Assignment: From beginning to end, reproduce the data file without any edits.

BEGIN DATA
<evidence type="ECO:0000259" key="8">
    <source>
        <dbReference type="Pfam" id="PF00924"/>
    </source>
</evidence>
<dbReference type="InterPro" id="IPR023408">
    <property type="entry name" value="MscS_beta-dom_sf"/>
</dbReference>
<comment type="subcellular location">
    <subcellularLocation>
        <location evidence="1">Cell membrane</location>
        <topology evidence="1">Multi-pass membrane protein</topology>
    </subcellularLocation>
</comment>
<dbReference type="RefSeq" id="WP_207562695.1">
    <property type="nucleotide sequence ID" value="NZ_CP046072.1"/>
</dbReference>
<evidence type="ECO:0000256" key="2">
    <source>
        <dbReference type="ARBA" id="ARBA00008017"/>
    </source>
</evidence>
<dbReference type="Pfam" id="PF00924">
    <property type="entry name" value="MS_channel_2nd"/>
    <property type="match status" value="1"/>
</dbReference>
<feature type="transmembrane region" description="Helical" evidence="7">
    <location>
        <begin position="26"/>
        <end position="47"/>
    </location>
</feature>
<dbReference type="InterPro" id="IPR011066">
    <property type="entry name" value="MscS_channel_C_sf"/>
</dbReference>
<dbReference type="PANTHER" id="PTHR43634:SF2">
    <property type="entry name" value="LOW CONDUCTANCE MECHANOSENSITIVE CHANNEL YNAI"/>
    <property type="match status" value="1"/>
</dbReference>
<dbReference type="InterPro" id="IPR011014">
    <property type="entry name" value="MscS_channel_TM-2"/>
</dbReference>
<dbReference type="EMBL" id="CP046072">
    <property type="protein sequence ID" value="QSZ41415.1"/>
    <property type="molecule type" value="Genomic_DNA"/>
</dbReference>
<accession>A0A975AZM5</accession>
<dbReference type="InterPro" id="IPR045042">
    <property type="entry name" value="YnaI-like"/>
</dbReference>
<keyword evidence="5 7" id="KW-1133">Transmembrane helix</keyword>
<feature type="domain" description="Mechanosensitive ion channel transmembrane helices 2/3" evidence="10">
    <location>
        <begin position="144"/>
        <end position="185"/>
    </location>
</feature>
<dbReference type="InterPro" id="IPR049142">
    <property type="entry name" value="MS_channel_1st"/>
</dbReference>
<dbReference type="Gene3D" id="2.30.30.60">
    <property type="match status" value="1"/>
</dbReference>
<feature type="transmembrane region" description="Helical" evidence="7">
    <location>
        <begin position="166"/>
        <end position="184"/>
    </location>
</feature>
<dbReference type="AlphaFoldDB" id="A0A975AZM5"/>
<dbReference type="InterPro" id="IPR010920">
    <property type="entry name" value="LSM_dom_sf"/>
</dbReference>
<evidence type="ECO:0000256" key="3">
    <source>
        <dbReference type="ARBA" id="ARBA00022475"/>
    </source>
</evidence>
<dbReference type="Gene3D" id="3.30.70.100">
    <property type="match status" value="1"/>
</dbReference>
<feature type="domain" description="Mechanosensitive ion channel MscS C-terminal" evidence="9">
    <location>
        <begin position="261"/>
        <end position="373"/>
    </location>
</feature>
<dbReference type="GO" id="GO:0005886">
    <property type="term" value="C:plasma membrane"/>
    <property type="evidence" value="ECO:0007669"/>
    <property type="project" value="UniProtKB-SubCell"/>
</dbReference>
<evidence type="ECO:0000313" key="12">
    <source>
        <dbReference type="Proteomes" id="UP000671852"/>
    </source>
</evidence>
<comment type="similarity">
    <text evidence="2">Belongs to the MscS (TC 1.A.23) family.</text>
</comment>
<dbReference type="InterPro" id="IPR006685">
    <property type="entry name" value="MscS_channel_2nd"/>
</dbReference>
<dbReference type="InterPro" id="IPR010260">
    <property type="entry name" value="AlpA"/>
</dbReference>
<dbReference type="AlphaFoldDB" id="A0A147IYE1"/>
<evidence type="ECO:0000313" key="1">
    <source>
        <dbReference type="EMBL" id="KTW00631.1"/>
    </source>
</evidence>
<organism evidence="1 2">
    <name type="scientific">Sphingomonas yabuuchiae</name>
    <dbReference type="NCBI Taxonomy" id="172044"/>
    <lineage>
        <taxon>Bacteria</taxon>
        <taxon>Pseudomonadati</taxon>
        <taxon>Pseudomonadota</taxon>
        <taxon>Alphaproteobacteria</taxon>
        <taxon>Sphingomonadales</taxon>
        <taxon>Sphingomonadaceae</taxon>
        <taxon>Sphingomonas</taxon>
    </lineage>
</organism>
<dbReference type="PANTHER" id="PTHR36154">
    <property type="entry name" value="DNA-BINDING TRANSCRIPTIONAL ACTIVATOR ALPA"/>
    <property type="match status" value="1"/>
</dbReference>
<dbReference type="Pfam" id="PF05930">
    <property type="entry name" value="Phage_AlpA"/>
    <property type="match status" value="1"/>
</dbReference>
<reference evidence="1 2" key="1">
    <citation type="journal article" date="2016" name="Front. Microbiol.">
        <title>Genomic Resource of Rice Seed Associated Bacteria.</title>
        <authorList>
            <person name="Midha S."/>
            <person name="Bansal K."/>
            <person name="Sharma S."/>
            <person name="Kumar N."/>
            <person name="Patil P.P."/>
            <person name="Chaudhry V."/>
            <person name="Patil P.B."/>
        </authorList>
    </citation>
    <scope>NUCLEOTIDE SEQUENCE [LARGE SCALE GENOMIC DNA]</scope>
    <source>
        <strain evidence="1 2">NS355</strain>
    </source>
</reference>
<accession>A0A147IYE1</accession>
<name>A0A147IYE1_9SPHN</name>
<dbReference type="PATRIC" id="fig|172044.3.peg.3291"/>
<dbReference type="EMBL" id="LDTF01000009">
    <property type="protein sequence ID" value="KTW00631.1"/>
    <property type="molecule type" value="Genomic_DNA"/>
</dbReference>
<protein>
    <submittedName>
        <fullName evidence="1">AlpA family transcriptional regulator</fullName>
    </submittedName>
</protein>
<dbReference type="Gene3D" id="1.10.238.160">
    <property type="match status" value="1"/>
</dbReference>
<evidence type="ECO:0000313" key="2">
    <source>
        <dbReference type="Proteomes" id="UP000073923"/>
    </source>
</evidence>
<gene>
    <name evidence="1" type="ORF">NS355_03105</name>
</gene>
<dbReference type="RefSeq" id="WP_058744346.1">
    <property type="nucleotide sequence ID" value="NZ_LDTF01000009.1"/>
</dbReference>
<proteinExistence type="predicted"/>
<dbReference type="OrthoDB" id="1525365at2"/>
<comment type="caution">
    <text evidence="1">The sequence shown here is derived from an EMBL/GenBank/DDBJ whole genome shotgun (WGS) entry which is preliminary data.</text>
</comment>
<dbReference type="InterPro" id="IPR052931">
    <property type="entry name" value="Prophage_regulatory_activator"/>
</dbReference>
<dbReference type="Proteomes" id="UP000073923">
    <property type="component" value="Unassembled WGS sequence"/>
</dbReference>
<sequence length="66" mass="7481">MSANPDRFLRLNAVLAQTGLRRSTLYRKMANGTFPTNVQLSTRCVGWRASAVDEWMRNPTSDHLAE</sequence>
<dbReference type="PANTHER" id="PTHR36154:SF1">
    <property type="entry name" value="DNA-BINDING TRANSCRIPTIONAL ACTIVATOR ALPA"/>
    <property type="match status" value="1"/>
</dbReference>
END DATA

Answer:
<evidence type="ECO:0000259" key="8">
    <source>
        <dbReference type="Pfam" id="PF00924"/>
    </source>
</evidence>
<dbReference type="InterPro" id="IPR023408">
    <property type="entry name" value="MscS_beta-dom_sf"/>
</dbReference>
<comment type="subcellular location">
    <subcellularLocation>
        <location evidence="1">Cell membrane</location>
        <topology evidence="1">Multi-pass membrane protein</topology>
    </subcellularLocation>
</comment>
<dbReference type="RefSeq" id="WP_207562695.1">
    <property type="nucleotide sequence ID" value="NZ_CP046072.1"/>
</dbReference>
<evidence type="ECO:0000256" key="2">
    <source>
        <dbReference type="ARBA" id="ARBA00008017"/>
    </source>
</evidence>
<dbReference type="Pfam" id="PF00924">
    <property type="entry name" value="MS_channel_2nd"/>
    <property type="match status" value="1"/>
</dbReference>
<feature type="transmembrane region" description="Helical" evidence="7">
    <location>
        <begin position="26"/>
        <end position="47"/>
    </location>
</feature>
<dbReference type="InterPro" id="IPR011066">
    <property type="entry name" value="MscS_channel_C_sf"/>
</dbReference>
<dbReference type="PANTHER" id="PTHR43634:SF2">
    <property type="entry name" value="LOW CONDUCTANCE MECHANOSENSITIVE CHANNEL YNAI"/>
    <property type="match status" value="1"/>
</dbReference>
<dbReference type="InterPro" id="IPR011014">
    <property type="entry name" value="MscS_channel_TM-2"/>
</dbReference>
<dbReference type="EMBL" id="CP046072">
    <property type="protein sequence ID" value="QSZ41415.1"/>
    <property type="molecule type" value="Genomic_DNA"/>
</dbReference>
<accession>A0A975AZM5</accession>
<dbReference type="InterPro" id="IPR045042">
    <property type="entry name" value="YnaI-like"/>
</dbReference>
<keyword evidence="5 7" id="KW-1133">Transmembrane helix</keyword>
<feature type="domain" description="Mechanosensitive ion channel transmembrane helices 2/3" evidence="10">
    <location>
        <begin position="144"/>
        <end position="185"/>
    </location>
</feature>
<dbReference type="InterPro" id="IPR049142">
    <property type="entry name" value="MS_channel_1st"/>
</dbReference>
<dbReference type="Gene3D" id="2.30.30.60">
    <property type="match status" value="1"/>
</dbReference>
<feature type="transmembrane region" description="Helical" evidence="7">
    <location>
        <begin position="166"/>
        <end position="184"/>
    </location>
</feature>
<dbReference type="AlphaFoldDB" id="A0A975AZM5"/>
<dbReference type="InterPro" id="IPR010920">
    <property type="entry name" value="LSM_dom_sf"/>
</dbReference>
<evidence type="ECO:0000256" key="3">
    <source>
        <dbReference type="ARBA" id="ARBA00022475"/>
    </source>
</evidence>
<dbReference type="Gene3D" id="3.30.70.100">
    <property type="match status" value="1"/>
</dbReference>
<feature type="domain" description="Mechanosensitive ion channel MscS C-terminal" evidence="9">
    <location>
        <begin position="261"/>
        <end position="373"/>
    </location>
</feature>
<dbReference type="GO" id="GO:0005886">
    <property type="term" value="C:plasma membrane"/>
    <property type="evidence" value="ECO:0007669"/>
    <property type="project" value="UniProtKB-SubCell"/>
</dbReference>
<evidence type="ECO:0000313" key="12">
    <source>
        <dbReference type="Proteomes" id="UP000671852"/>
    </source>
</evidence>
<comment type="similarity">
    <text evidence="2">Belongs to the MscS (TC 1.A.23) family.</text>
</comment>
<dbReference type="InterPro" id="IPR006685">
    <property type="entry name" value="MscS_channel_2nd"/>
</dbReference>
<dbReference type="InterPro" id="IPR010260">
    <property type="entry name" value="AlpA"/>
</dbReference>
<dbReference type="AlphaFoldDB" id="A0A147IYE1"/>
<evidence type="ECO:0000313" key="1">
    <source>
        <dbReference type="EMBL" id="KTW00631.1"/>
    </source>
</evidence>
<organism evidence="1 2">
    <name type="scientific">Sphingomonas yabuuchiae</name>
    <dbReference type="NCBI Taxonomy" id="172044"/>
    <lineage>
        <taxon>Bacteria</taxon>
        <taxon>Pseudomonadati</taxon>
        <taxon>Pseudomonadota</taxon>
        <taxon>Alphaproteobacteria</taxon>
        <taxon>Sphingomonadales</taxon>
        <taxon>Sphingomonadaceae</taxon>
        <taxon>Sphingomonas</taxon>
    </lineage>
</organism>
<dbReference type="PANTHER" id="PTHR36154">
    <property type="entry name" value="DNA-BINDING TRANSCRIPTIONAL ACTIVATOR ALPA"/>
    <property type="match status" value="1"/>
</dbReference>
<dbReference type="Pfam" id="PF05930">
    <property type="entry name" value="Phage_AlpA"/>
    <property type="match status" value="1"/>
</dbReference>
<reference evidence="1 2" key="1">
    <citation type="journal article" date="2016" name="Front. Microbiol.">
        <title>Genomic Resource of Rice Seed Associated Bacteria.</title>
        <authorList>
            <person name="Midha S."/>
            <person name="Bansal K."/>
            <person name="Sharma S."/>
            <person name="Kumar N."/>
            <person name="Patil P.P."/>
            <person name="Chaudhry V."/>
            <person name="Patil P.B."/>
        </authorList>
    </citation>
    <scope>NUCLEOTIDE SEQUENCE [LARGE SCALE GENOMIC DNA]</scope>
    <source>
        <strain evidence="1 2">NS355</strain>
    </source>
</reference>
<accession>A0A147IYE1</accession>
<name>A0A147IYE1_9SPHN</name>
<dbReference type="PATRIC" id="fig|172044.3.peg.3291"/>
<dbReference type="EMBL" id="LDTF01000009">
    <property type="protein sequence ID" value="KTW00631.1"/>
    <property type="molecule type" value="Genomic_DNA"/>
</dbReference>
<protein>
    <submittedName>
        <fullName evidence="1">AlpA family transcriptional regulator</fullName>
    </submittedName>
</protein>
<dbReference type="Gene3D" id="1.10.238.160">
    <property type="match status" value="1"/>
</dbReference>
<evidence type="ECO:0000313" key="2">
    <source>
        <dbReference type="Proteomes" id="UP000073923"/>
    </source>
</evidence>
<gene>
    <name evidence="1" type="ORF">NS355_03105</name>
</gene>
<dbReference type="RefSeq" id="WP_058744346.1">
    <property type="nucleotide sequence ID" value="NZ_LDTF01000009.1"/>
</dbReference>
<proteinExistence type="predicted"/>
<dbReference type="OrthoDB" id="1525365at2"/>
<comment type="caution">
    <text evidence="1">The sequence shown here is derived from an EMBL/GenBank/DDBJ whole genome shotgun (WGS) entry which is preliminary data.</text>
</comment>
<dbReference type="InterPro" id="IPR052931">
    <property type="entry name" value="Prophage_regulatory_activator"/>
</dbReference>
<dbReference type="Proteomes" id="UP000073923">
    <property type="component" value="Unassembled WGS sequence"/>
</dbReference>
<sequence length="66" mass="7481">MSANPDRFLRLNAVLAQTGLRRSTLYRKMANGTFPTNVQLSTRCVGWRASAVDEWMRNPTSDHLAE</sequence>
<dbReference type="PANTHER" id="PTHR36154:SF1">
    <property type="entry name" value="DNA-BINDING TRANSCRIPTIONAL ACTIVATOR ALPA"/>
    <property type="match status" value="1"/>
</dbReference>